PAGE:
Time coming for Facebook to open up about its news feeds

Is Facebook a news med­ium or is it a communications platform?

It sounds like an arcane question that might be of interest only to students of the internet, but it’s an important distinction that could determine the rules under which the social network – and other online giants – end up having to operate.

Against that backdrop, the correct answer may be “both”.

Facebook kicked up a fuss last month with the revelation that some of its employees were allegedly suppressing right-wing views and news outlets in its Trending Topics section.

According to an unnamed former employee who spoke with the technology site Gizmodo, Facebook’s news curation team was made up of left-leaning individuals who routinely omitted conservative-orientated topics from the influential trending section of the website.

The Facebook chief executive Mark Zuckerberg denied the allegations and wasted little time in setting up a meeting with prominent American conservatives, including popular TV personality Glenn Beck and an adviser to Republican presidential candidate Donald Trump. His mission: to reassure conservative users that the social network is in fact neutral.

The episode kicked off a debate over free speech rights on social media, with some observers calling for a sort of online First Amendment that would apply to likes of Facebook and Twitter.

In a post on blogging site Medium, BuzzFeed editor-in-chief Ben Smith and the site’s assistant general counsel Nabiha Syed called for more transparency on how social media services make their decisions.

Since these services are entirely dependent on their users to generate content, those users should have more information – if not a say – in how that content is presented.

“The trust we place in [social media services] is ultimately about whether we trust them to manage our own collective expression,” the duo wrote. “For this trust to endure, these platforms must be transparent about their own policies and be consistent in their enforcement.”

Those responsibilities expand beyond just free speech rights, given how important the likes of Facebook, Twitter and other social media are to the businesses that rely on them.

Facebook’s deeper crime in omitting links to conservative news outlets, if it actually did so, may be that it would have cost those sites traffic and therefore money.

Estimates suggest Facebook is responsible for between a quarter and a third of all traffic that news sites receive, making it even more important than Google in some measures.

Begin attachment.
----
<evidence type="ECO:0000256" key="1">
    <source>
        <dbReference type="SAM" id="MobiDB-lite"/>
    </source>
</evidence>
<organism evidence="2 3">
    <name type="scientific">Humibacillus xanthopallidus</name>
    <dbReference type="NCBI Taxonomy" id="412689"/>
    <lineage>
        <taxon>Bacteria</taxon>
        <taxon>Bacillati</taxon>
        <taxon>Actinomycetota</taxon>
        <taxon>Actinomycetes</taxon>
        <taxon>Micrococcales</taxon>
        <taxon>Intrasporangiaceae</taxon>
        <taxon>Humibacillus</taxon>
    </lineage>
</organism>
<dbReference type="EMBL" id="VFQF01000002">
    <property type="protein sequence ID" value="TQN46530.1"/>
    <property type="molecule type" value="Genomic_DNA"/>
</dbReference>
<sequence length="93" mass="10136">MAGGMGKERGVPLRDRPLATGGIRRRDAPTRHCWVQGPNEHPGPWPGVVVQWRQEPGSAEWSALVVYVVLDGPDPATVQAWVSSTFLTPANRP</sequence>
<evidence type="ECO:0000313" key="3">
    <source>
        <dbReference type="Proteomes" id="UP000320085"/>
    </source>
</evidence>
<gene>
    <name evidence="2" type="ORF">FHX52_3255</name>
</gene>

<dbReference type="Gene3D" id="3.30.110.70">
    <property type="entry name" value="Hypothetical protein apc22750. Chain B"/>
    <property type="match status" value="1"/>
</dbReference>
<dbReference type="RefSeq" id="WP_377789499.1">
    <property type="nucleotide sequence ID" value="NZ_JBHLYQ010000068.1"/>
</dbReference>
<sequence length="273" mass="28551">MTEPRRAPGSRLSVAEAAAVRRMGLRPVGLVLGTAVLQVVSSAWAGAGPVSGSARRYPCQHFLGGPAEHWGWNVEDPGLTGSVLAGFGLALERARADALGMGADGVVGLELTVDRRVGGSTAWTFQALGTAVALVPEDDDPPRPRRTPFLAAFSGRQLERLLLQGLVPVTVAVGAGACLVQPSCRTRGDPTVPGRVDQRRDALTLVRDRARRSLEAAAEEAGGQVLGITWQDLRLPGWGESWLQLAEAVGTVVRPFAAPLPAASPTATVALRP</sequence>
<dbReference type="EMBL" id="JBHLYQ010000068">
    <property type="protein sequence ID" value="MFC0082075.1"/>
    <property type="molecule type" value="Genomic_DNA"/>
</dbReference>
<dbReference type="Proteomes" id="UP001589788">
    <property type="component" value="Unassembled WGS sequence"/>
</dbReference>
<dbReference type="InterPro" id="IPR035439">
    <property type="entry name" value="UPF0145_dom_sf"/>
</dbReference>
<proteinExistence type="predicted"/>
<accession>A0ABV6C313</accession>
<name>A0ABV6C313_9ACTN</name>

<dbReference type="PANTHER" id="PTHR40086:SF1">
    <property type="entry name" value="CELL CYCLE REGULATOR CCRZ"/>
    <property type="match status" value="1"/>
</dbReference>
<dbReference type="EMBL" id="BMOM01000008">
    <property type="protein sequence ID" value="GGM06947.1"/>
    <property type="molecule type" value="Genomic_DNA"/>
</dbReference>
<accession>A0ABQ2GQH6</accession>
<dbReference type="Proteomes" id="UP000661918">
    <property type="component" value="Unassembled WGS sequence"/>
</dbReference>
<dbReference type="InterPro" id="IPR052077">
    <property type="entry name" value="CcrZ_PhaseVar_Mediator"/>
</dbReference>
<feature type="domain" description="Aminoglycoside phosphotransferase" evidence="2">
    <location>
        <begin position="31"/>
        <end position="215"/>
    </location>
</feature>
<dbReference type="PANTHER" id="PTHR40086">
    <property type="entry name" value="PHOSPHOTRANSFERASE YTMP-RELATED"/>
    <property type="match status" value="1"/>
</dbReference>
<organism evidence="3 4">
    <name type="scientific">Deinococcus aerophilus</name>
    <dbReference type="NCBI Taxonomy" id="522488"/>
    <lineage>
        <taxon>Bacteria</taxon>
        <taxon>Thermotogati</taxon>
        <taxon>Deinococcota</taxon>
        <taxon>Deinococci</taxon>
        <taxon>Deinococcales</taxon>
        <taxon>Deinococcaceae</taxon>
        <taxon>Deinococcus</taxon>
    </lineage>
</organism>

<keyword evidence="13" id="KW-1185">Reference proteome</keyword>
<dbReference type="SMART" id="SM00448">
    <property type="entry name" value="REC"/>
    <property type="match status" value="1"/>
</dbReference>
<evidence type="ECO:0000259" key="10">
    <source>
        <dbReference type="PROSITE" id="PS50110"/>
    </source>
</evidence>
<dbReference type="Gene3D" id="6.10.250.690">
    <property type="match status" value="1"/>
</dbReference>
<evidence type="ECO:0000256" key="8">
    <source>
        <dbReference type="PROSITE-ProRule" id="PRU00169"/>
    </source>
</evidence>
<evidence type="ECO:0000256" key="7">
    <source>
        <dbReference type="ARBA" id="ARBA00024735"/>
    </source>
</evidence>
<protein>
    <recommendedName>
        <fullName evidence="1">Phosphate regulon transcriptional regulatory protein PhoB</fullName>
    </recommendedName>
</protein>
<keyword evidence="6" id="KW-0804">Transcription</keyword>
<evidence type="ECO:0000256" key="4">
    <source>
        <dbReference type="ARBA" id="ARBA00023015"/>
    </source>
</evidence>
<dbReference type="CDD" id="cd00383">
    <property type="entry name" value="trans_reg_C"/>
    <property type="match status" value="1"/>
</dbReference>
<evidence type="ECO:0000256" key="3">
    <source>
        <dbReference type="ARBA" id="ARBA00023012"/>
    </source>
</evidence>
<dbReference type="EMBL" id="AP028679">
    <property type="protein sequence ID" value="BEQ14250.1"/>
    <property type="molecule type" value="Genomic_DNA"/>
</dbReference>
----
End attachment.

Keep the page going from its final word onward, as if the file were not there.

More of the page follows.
With many news sites counting on advertising revenue as their main source of revenue, which is in turn dri­ven by traffic numbers, any sort of bias from Facebook can have deleterious effects on their bottom lines.

That power brings up the spectre of net neutrality, the principle that internet service providers shouldn’t discriminate between the content that runs over their networks.

Regulators in many countries have enacted net neutrality rules to prevent such abuses so that ISPs and wireless carriers cannot pur­posely or even inadvertently pick which online endeavours become winners and which end up as losers.

If broadband and wireless networks are considered platforms whose neutrality should be protected by law, it’s perhaps time to look at the digital platforms that ride atop them in the same manner.

Since Facebook has so much power in deciding who wins and who loses, perhaps it too should be subject to a more specific form of net neutrality – or platform neutrality.

The same goes for other ­social media and internet companies, including Google. The online giant is currently facing an antitrust lawsuit in Europe for alleg­edly favouring its own services in search results.

Businesses of all stripes rely on Google just as much as media companies depend on Facebook, so the problem is the same. If Google is guilty, its crime is also of the same severity, in that it caused untold damages to who knows how many other competing online businesses.

Google is as opaque about how it sorts search results as Facebook is about the algorithms that decide what ­users see in their timelines. The time is rapidly approaching when this opaqueness is no longer going to be accept­able because it has the potential to interfere with free speech rights and the ability of businesses to fairly compete.

The big names of the internet aren’t just heading for one set of regulations that will force them to be more open. If they don’t voluntarily become more transparent, there will be a whole raft of rules coming for them.

Peter Nowak is a veteran technology writer and the author of Humans 3.0: The Upgrading of the Species

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